Most of the people I love have birthdays in November: Scorpios the lot of them! Not least my Spero, whose half-Greek heritage inspired me to bake birthday treats accordingly. He has often spoken fondly of his grandmother’s Pastitsio: that, then, was to be the savoury component, and for that I turned to George Colombaris. For something sweet the choice was selfish: an almond lemon syrup cake because out of all the cakes I bake my most adored are dense, moist, nutty, sticky ones drenched in syrup.
Both, I now brag, were a triumph. The pastitsio, a sort of Greek lasagne: bottom layer pasta, middle layer a beef ragu and the top a deep couple of inches of exquisite cloud-soft béchamel lightened by eggs and enriched with loads of freshly grated parmesan (in the absence of the recommended keflagraviera). We dined on it, shamelessly, two nights in a row.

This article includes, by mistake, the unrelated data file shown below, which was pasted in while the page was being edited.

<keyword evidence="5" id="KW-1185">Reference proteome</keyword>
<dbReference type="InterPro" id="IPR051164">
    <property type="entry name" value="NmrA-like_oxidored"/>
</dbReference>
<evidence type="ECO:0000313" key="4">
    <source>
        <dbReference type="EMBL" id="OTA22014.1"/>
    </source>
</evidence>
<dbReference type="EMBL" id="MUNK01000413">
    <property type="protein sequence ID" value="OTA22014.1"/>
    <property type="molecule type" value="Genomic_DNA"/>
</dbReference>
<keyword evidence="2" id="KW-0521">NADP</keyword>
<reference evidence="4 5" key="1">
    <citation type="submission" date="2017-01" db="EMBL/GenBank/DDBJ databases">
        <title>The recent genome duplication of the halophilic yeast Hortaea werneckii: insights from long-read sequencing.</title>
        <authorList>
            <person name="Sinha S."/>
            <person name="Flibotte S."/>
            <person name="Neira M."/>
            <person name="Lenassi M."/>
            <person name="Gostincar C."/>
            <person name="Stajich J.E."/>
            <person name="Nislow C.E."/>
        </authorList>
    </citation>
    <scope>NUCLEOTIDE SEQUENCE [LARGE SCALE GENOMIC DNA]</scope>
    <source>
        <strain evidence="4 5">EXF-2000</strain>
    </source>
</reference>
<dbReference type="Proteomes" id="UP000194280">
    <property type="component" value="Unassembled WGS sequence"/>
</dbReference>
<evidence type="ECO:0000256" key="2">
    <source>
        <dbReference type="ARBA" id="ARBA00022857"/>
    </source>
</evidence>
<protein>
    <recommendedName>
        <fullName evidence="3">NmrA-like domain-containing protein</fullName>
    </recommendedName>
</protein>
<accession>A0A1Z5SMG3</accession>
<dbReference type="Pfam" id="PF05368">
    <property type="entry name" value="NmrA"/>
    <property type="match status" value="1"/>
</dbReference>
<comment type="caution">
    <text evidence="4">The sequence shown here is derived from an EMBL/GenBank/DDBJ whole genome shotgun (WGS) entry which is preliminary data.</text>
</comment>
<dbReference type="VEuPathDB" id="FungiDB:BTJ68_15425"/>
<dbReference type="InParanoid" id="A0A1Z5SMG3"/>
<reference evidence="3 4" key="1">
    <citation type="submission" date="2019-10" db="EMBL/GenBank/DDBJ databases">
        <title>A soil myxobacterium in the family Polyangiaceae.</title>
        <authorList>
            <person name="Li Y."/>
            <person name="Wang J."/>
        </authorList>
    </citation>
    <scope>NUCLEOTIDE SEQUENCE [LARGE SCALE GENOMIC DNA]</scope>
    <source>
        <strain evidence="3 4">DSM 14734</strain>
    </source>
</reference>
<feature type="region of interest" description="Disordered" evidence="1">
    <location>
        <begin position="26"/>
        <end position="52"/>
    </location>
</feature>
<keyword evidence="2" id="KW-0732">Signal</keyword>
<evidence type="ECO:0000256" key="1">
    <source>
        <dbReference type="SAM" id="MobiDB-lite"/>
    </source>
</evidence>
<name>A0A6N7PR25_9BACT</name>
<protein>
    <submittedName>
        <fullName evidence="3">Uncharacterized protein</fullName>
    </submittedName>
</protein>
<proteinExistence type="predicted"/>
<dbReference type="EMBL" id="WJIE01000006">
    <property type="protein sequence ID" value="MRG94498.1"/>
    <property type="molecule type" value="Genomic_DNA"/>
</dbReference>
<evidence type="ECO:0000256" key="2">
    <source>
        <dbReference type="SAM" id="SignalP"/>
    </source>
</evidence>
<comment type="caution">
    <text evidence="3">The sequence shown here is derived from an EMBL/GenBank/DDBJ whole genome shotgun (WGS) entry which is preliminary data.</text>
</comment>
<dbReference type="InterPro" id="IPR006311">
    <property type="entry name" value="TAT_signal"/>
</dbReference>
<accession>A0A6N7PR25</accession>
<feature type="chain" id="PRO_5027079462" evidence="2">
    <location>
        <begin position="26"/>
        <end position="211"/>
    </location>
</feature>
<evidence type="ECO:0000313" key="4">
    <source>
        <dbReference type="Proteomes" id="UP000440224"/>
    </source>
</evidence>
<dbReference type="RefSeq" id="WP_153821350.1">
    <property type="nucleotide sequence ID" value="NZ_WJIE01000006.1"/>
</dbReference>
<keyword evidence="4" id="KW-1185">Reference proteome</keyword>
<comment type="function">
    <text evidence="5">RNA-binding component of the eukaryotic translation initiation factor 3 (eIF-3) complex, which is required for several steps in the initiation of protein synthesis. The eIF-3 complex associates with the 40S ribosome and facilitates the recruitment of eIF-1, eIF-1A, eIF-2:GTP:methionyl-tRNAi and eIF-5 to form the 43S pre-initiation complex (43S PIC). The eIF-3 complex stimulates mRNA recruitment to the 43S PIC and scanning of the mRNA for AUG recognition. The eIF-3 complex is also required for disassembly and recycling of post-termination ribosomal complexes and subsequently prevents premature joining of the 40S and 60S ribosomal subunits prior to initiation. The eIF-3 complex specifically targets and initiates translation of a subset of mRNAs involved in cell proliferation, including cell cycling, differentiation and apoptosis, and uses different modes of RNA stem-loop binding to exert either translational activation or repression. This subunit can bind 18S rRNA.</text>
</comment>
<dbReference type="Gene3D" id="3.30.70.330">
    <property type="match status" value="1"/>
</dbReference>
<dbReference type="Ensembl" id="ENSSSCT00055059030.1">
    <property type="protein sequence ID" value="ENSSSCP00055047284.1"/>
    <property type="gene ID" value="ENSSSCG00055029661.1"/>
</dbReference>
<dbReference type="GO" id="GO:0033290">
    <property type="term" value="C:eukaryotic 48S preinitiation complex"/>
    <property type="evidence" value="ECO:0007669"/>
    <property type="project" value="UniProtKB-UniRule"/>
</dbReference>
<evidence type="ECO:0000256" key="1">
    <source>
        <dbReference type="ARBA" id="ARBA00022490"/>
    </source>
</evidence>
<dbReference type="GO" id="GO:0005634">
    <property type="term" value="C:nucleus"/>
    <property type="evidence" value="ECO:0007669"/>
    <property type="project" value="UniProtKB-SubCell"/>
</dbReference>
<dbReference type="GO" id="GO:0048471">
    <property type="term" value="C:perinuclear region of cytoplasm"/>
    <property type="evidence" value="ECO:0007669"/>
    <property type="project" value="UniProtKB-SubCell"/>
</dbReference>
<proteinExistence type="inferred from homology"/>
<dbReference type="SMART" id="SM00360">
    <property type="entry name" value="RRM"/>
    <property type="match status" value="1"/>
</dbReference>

As for the cake, one of New Zealander Annabel Langbein’s, it was all I could have asked for, and more. The syrup especially – an infusion of cardamon pods, star anise, vanilla bean, loads of sugar and water and the tediously peeled rind – no pith! – of three lemons – was spicy and complex. Whole blanched almonds adorned the top and all it needed was thick cream. Several days later it, like the pastitsio, was only better.